Skip to comments.Discovery of Medieval Inscribed Stone in Wales
Posted on 05/01/2014 6:27:12 PM PDT by SunkenCiv
Whilst enjoying a bank holiday stroll, Royal Commission staff member Nikki Vousden and Dr Roderick Bale (archaeologist at University of Wales TSD Lampeter) came across a long-lost medieval inscribed stone in a stream in Silian.
The find spot is just south-west of St Suliens Church, Silian (NPRN 402554), home to two further medieval inscribed stones. The church site, thought to have been of high-status, has been in use for at least 1500 years. Although the current church building dates from 1873, it is thought to stand on medieval foundations and has an early-fifth/sixth-century inscribed stone built into its south wall.
The lost stone was first noted by Nash-Williams in The Early Christian Monuments of Wales; a cast of its inscribed face was made for the National Museum of Wales. It was tentatively ascribed to Silian because of the label on a photograph, also at the National Museum of Wales. The stone is referred to as Silian 3 in Nancy Edwards Corpus of Early Medieval Inscribed Stones and Stone Sculpture in Wales, Volume II, and its decoration is thought to be ninth/tenth century in date.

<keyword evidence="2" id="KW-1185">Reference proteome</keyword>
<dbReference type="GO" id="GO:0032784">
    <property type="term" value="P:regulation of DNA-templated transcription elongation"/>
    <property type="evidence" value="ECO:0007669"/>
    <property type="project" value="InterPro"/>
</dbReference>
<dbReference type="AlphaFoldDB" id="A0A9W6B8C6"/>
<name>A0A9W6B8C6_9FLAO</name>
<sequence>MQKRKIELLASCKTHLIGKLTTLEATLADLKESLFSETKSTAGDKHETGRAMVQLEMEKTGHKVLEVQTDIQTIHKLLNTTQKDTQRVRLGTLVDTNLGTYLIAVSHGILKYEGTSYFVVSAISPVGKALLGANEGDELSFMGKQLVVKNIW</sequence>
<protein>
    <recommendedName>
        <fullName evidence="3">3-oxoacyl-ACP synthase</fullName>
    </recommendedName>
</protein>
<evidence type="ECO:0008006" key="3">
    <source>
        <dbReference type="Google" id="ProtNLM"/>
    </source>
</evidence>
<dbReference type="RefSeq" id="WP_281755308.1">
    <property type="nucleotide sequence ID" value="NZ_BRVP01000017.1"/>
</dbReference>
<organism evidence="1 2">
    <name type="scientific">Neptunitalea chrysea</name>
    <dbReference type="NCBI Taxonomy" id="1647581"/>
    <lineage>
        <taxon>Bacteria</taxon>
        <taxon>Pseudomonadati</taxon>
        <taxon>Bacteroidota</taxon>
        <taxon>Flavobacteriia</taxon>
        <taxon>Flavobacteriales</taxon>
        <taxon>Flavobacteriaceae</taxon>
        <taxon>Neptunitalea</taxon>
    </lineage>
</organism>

The stone measures 70cm x 38cm and decoration is visible on around a third of its face. The pattern includes a linear Latin cross with a lozenge shaped ring at its upper end. There are only two other definite examples of crosses in lozenge shaped rings in Wales: Llanllawer 3 from St Davids Church, Llanllawer (NPRN 308778), and Llandecwyn 1, from St Tecwyns Church, Llandecwyn (NPRN 43903).
(Excerpt) Read more at en.paperblog.com ...
This was also really great (barely related):
Ceredigion farmhouses & other welsh ruins
It is with a heavy heart that I have to report that the historic, ancient church was, indeed, brought down hundreds of years ago by none other than - yes - SUVs. You can see the tread marks in the rock.
Post of the Day! (Maybe the Week but that has to wait another 48 hours.)
Haagen Daaz! That is is clearly the hoof print of the now extinct Firestonus Unicornus Allterrainus!
Wonderful link! I spent more than an hour going through the photos and found them fascinating. Thank you for posting.
Some of those were definitely great fixer-upper opportunities. :’)
Interesting link. The photos are interesting but sad. Abandoned houses always make me sad.
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